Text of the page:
Love 2 Loves
Tagsearly elementary, tween
There has been plenty of talk about the differences between science fiction and fantasy, usually by aficionados of one and not the other in an attempt to polarize the two. Fantasy authors/readers might elaborate on why their genre is better, or vice versa. An example: Both contain elements that are supernatural by today’s standards, but one obsesses over how those elements work; the other just enjoys them. Another – and far simpler – distinction is “machines vs. magic.” Meanwhile, the rest of the literary world still lumps them together under the generalization “speculative fiction.”
My preferred synonym for fantasy is “transformation,” so that any story involving an unexplained change is truly fantastic. Wendy, John, and Michael’s flight to “the second star to the right” qualifies because their reality must be transformed – expedited unexplainably – for them to bridge London and Never Land. The two settings can’t exist on the same stage. On the other hand, a flight to the stars in a spaceship doesn’t qualify; the internal reality is consistent and undisturbed.
By this definition, Robert C. O’Brien’s 1971 children’s novel Mrs. Frisby and the Rats of NIMH would be considered fantasy, not science fiction as one might suspect, because it tells a story of transformation. (It’s no wonder, then, that Don Bluth’s beautiful animated movie adaptation adds even more magical presence.) Much like Ovid’s Metamorphoses, it concerns animals, though in this case the animals become more human, not the other way around. (Think of it like the spiritual predecessor of the Teenage Mutant Ninja Turtles!) The titular rats are given higher intelligence by human experimentation but still require the aid of a widowed mouse, Mrs. Frisby, before they can become truly self-reliant. The alliance proves mutually beneficial, as the rats may be the only ones capable of saving Mrs. Frisby’s sick son and her home from the farmer’s plow.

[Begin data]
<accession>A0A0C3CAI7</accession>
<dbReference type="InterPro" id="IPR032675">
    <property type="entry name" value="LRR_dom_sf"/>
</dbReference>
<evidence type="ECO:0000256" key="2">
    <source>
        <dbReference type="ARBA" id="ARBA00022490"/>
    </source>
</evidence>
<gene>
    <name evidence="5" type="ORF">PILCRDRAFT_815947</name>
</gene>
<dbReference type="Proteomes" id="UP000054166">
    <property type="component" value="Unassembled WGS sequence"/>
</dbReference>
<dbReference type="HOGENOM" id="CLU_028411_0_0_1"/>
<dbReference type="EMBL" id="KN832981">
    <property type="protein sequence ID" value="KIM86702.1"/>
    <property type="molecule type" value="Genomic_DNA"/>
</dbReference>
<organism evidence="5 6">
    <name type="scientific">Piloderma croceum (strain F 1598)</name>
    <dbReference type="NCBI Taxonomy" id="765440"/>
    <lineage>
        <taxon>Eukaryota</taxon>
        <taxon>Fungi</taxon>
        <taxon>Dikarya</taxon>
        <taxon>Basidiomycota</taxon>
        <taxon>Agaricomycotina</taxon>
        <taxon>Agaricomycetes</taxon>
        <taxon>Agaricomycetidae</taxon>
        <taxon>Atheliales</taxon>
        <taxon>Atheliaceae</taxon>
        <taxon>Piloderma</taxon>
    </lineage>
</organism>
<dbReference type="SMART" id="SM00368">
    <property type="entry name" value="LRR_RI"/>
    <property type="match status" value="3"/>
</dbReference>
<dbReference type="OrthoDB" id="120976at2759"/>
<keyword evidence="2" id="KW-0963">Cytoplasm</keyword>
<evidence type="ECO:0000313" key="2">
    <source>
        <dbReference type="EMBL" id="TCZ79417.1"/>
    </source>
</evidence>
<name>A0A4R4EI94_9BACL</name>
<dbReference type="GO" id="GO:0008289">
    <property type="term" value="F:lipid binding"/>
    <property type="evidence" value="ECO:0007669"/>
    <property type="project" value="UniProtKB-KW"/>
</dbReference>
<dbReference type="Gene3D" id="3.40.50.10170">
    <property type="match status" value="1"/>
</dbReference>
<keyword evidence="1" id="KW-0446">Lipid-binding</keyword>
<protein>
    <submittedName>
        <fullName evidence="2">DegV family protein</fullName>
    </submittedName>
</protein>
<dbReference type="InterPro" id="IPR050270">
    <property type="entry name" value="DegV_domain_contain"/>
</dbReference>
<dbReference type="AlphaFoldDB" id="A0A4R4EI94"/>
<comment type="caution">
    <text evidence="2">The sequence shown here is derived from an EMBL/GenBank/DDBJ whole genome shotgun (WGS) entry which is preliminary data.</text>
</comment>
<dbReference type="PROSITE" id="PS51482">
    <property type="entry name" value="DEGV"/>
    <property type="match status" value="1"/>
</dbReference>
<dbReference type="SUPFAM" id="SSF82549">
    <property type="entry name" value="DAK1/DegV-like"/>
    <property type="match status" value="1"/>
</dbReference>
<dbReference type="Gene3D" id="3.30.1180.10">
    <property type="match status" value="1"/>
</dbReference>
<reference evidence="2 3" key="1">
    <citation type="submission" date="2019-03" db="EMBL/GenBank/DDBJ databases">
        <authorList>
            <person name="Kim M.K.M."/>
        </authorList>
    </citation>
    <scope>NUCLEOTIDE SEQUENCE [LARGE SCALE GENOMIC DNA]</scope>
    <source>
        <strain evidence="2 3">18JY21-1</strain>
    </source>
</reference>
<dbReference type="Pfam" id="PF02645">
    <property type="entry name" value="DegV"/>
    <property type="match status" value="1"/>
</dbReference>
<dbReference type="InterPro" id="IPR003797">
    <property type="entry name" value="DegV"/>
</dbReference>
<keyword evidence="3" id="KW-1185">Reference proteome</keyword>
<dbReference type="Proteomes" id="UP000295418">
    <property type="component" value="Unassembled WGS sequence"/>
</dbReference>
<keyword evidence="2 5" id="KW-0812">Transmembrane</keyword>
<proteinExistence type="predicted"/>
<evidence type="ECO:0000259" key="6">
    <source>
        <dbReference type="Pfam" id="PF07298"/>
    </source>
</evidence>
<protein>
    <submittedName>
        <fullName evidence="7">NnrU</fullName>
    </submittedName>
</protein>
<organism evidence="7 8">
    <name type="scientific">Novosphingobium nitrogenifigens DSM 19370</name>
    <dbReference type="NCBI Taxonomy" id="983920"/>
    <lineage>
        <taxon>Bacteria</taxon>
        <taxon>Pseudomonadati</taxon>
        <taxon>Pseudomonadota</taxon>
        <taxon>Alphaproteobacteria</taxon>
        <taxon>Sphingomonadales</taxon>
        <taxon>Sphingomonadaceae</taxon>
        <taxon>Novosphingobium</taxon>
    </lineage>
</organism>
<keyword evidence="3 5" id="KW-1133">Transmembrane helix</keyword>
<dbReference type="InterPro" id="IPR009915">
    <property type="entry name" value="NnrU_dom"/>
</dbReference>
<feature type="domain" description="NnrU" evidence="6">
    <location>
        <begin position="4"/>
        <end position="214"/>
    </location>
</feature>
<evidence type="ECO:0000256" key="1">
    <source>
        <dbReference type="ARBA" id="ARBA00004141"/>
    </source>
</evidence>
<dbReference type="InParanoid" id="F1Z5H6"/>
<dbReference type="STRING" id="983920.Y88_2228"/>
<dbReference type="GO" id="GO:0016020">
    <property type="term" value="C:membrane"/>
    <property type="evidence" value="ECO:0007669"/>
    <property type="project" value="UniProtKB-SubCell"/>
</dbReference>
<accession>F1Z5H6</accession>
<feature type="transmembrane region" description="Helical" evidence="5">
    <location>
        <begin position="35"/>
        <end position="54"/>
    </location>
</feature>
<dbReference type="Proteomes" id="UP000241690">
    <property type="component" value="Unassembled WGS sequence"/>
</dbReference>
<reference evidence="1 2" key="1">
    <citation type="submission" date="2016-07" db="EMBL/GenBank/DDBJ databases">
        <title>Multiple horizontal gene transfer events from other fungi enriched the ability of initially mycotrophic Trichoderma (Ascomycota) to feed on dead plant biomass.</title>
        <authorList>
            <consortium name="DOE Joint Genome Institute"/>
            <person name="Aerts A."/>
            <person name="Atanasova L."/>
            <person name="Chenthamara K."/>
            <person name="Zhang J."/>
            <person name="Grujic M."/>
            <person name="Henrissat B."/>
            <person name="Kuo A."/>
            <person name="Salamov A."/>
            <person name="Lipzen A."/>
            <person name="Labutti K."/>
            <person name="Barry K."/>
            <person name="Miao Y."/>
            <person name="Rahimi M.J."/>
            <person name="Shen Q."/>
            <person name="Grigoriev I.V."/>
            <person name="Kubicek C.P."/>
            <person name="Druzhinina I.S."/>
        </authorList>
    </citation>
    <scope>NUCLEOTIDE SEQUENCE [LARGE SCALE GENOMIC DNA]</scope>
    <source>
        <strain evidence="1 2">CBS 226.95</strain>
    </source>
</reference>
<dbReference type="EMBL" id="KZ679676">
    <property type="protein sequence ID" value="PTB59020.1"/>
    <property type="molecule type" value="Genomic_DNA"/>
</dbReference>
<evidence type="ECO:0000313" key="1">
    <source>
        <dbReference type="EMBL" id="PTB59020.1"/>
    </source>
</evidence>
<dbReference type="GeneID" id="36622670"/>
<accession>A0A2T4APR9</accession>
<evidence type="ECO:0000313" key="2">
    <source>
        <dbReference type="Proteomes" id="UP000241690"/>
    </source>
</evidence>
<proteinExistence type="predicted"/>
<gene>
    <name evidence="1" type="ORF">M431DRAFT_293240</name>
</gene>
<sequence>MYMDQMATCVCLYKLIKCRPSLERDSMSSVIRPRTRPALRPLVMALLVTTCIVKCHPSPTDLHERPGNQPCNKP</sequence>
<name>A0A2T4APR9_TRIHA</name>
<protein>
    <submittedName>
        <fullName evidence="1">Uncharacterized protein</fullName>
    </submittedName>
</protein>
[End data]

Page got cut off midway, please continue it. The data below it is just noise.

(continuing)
These are the main components of the plot, but Mrs. Frisby and the Rats of NIMH is more than just a rollicking tale of tails (and fur and feathers and claws). Parents will enjoy discussing its themes with their nine-to-twelve-year-olds and debating its message on the Amazon Customer Reviews section. A book’s ability to provoke such thought isn’t monopolized by any one genre, making the question “Is it sci-fi or fantasy?” much less important than “Why hasn’t your family read it yet?”